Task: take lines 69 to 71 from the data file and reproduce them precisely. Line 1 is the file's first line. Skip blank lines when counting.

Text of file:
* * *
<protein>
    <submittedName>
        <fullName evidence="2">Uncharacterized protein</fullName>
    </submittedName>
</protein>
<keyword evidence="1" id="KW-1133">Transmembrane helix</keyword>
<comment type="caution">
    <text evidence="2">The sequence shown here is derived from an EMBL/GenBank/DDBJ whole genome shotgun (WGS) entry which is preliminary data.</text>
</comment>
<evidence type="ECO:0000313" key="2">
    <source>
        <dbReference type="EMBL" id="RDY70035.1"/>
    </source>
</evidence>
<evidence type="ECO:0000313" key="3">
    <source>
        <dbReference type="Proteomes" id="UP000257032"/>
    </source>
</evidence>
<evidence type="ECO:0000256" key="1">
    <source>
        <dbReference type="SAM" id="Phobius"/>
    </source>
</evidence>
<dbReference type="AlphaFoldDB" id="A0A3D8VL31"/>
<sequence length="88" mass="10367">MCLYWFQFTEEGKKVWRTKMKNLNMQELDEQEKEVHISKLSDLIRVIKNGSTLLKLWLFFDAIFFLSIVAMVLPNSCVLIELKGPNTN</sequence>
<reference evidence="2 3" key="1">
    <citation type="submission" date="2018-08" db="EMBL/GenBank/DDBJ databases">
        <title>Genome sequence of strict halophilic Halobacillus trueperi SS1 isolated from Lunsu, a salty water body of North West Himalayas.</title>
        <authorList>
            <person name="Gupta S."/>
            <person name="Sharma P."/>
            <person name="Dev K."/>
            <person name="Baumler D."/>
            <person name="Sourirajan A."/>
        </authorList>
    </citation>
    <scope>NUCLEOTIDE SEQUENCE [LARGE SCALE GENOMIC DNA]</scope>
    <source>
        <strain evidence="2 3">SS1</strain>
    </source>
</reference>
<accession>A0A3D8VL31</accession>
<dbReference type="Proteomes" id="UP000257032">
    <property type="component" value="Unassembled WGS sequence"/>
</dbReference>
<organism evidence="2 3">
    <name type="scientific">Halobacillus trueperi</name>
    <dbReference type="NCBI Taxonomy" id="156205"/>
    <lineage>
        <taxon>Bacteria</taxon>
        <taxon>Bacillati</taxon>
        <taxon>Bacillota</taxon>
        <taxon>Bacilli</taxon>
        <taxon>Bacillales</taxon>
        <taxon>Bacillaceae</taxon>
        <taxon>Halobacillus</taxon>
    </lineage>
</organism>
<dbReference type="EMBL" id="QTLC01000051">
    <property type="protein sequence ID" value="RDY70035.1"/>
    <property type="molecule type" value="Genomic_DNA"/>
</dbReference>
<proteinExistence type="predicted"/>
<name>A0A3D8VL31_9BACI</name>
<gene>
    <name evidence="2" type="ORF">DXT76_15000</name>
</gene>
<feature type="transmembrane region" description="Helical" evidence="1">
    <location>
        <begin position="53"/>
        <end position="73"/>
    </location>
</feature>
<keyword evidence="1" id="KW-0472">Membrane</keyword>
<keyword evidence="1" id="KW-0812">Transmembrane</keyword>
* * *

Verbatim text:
<feature type="transmembrane region" description="Helical" evidence="1">
    <location>
        <begin position="53"/>